After over 190 cases of COVID-19 were reported from its campus in December, IIT Madras has now denied allegations that the infection spread at a common dining area, which was the only hall open for students and research scholars to eat in, over the last few months. The institute further stated that students' claims that the portions of food delivered to their rooms were insufficient, was unfounded.
TNM had reported on Wednesday that postgraduate students who were found positive for the coronavirus, alleged that their requests to open other dining halls were denied by the institute. The students had further alleged that the portions of food being delivered to their rooms after positive cases were found on campus, was insufficient and lacked in terms of quality.
Responding to these allegations, IIT has said,"This is incorrect. We have assigned 100 students per 30 mins slot in a hall with 400 seating capacity. We are operating multiple dining halls. We had one caterer cooking the food when the total number of students was less than 600, and recently we have started a second caterer. The number of caterers is related to the total number of students and having more than one gives us resilience when catering workers become positive. The number of dining halls is independent of the number of caterers and is related to the physical distancing norms and total number of students."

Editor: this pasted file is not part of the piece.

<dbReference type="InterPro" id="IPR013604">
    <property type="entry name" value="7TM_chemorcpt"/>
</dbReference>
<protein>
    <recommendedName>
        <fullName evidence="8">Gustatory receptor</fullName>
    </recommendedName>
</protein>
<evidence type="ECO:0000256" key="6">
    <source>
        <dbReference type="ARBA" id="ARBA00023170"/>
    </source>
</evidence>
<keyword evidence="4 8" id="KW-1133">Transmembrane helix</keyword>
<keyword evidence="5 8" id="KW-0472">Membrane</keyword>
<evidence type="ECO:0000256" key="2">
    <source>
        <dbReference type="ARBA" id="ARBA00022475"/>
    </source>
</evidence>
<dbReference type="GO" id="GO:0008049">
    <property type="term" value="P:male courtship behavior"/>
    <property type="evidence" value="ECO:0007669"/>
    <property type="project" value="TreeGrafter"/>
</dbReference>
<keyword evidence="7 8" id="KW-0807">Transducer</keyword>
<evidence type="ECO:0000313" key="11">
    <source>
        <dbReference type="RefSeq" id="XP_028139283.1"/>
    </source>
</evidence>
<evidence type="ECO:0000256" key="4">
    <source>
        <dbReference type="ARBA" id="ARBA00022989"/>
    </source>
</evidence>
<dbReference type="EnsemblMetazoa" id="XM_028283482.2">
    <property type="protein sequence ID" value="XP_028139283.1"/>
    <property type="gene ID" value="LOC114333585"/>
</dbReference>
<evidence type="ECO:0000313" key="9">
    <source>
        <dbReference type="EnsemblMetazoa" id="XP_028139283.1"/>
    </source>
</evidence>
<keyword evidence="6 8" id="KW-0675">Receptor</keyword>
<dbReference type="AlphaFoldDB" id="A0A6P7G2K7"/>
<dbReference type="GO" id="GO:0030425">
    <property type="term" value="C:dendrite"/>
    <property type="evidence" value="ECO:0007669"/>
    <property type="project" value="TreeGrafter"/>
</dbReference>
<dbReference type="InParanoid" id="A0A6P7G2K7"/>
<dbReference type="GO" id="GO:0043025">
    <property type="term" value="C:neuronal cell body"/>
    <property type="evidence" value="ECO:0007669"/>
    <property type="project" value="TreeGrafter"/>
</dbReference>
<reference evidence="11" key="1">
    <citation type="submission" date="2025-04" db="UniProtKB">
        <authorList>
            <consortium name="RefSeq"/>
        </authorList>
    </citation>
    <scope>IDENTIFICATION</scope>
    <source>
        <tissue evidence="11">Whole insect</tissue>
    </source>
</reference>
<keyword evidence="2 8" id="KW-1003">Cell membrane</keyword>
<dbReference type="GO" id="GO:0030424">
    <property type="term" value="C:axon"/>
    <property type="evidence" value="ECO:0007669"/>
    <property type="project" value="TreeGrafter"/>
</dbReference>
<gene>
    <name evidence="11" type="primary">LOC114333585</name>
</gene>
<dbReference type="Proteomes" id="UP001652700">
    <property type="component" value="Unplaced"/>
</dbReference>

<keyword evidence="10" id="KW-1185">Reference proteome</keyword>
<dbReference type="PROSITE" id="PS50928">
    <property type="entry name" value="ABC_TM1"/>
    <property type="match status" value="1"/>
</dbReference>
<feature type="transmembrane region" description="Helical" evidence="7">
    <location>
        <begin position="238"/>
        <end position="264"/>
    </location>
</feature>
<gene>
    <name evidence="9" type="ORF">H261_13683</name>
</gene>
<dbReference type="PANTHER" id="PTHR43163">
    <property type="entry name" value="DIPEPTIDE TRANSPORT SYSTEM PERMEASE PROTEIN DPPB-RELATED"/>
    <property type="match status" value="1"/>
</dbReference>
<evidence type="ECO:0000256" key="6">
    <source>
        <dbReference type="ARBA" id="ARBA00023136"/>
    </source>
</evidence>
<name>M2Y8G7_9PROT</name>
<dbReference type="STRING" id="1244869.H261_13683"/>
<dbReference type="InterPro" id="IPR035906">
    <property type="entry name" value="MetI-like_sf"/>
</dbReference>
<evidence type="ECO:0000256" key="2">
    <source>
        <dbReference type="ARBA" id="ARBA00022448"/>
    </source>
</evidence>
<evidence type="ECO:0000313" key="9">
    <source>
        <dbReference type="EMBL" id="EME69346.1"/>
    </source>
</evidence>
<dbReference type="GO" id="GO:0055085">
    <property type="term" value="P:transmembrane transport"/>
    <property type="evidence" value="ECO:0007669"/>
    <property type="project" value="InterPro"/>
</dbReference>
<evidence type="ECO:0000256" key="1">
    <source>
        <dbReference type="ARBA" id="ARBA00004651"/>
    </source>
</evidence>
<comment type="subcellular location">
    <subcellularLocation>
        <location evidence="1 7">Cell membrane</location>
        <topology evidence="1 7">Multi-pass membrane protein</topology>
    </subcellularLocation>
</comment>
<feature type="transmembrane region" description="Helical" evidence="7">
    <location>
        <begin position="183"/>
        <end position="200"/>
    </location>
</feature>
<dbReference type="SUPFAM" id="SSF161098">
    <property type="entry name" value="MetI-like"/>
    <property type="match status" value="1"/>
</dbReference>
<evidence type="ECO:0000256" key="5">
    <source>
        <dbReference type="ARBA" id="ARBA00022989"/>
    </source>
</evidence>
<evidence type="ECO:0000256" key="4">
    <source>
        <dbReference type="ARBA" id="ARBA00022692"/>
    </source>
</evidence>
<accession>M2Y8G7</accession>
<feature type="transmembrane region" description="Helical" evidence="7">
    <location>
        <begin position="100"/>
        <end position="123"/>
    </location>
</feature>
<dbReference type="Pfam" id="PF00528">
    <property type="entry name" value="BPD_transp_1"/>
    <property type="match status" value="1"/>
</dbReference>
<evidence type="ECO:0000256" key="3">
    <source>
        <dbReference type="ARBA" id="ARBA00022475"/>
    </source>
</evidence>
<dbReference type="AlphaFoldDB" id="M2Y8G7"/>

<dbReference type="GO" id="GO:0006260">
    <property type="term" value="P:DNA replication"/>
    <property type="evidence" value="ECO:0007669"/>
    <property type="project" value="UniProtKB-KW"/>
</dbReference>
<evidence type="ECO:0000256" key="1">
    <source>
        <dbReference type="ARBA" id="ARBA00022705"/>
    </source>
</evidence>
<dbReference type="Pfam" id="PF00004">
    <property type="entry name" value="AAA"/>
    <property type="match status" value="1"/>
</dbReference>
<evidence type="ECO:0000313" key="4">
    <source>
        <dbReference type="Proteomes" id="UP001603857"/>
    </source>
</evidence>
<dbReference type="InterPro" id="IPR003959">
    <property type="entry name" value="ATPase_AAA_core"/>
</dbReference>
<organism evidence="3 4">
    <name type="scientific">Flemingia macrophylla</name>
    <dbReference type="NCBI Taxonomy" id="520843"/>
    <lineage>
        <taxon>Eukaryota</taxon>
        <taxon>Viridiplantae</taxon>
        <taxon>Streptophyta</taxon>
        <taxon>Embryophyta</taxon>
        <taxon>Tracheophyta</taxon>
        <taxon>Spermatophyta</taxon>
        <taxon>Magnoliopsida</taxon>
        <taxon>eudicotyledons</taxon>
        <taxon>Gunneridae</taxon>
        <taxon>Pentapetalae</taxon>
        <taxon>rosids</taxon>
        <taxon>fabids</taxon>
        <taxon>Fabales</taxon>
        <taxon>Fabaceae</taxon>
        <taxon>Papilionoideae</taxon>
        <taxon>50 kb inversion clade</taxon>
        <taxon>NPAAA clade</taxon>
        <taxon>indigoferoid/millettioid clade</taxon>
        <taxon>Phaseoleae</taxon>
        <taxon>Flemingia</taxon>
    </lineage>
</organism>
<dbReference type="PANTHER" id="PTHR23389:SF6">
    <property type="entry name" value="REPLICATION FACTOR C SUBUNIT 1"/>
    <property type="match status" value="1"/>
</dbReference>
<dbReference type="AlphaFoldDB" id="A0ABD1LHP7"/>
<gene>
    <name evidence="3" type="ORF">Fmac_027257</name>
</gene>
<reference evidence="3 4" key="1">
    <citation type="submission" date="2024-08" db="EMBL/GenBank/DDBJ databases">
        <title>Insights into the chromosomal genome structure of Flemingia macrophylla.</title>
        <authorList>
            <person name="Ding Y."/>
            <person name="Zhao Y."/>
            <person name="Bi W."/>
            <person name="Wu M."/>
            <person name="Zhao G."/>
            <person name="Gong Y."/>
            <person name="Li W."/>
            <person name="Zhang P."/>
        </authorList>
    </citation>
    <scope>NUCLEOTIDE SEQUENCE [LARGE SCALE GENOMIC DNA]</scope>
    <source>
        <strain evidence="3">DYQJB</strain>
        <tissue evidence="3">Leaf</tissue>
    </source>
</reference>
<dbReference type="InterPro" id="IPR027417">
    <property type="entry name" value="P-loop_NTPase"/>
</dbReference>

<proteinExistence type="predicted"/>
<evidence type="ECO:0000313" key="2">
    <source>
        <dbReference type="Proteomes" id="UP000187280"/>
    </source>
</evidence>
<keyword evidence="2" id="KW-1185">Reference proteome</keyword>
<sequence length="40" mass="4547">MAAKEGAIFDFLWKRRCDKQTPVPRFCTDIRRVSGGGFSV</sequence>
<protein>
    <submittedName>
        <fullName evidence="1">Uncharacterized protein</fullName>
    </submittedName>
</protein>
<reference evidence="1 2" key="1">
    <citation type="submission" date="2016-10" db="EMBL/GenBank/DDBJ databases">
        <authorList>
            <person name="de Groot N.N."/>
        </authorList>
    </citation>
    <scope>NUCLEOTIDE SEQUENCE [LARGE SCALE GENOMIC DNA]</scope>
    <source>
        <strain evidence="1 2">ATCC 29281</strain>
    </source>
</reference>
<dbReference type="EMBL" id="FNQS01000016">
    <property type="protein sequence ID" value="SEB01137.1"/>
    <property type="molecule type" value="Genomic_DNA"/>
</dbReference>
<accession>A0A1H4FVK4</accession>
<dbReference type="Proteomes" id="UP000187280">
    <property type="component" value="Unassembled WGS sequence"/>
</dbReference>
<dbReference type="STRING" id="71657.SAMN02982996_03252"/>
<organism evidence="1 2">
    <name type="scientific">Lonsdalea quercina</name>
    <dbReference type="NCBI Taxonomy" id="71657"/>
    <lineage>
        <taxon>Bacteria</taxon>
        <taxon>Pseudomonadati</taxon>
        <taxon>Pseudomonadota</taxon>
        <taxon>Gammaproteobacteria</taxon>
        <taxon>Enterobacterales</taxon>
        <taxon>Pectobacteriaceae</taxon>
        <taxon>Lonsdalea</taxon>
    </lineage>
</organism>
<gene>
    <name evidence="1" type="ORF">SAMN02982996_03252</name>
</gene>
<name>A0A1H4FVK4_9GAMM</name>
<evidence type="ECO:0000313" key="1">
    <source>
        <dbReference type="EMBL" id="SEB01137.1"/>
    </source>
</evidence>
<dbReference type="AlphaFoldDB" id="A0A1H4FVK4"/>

The institute has also maintained that the quantity of food being served was adequate. "The food provided in the pack supplied to the rooms may be insufficient for some students as repeat servings are not possible, but the quantity served is in a standard dinner plate and the weight is consistent with a standard meal. The caterers are the same ones who served before the pandemic. They too face some constraints regarding the items they can serve safely, and constraints regarding the availability of vegetables due to the recent rains in Tamil Nadu. Menus have been rationalised since we do not have 10 caterers now with multiple cuisines serving 8,000 students," the institute clarified.
The administration has further pointed out that no staff members have tested positive. Mess workers however have and were amongst the first to be diagnosed with the coronavirus. While students have alleged that COVID-19 protocol was not followed in common areas and facilities, the institute insists that it had regulations in place.
"We brought back research scholars who needed to do experimental work after the state government permitted it. The Standard Operating Procedure (SoP) for their return, including their 14-day quarantine and RT-PCR testing was worked out and implemented in consultation with health authorities," they clarified. "Once released into the hostels, the students have undertaken not to leave the campus and go only to their labs and hostel rooms. The hostels also are sparsely populated, with 750 students spread across 9 hostels with a capacity of nearly 4000. There are SoPs for the labs too, to ensure physical distancing, which determine how many students can work in a lab at a given time," it added.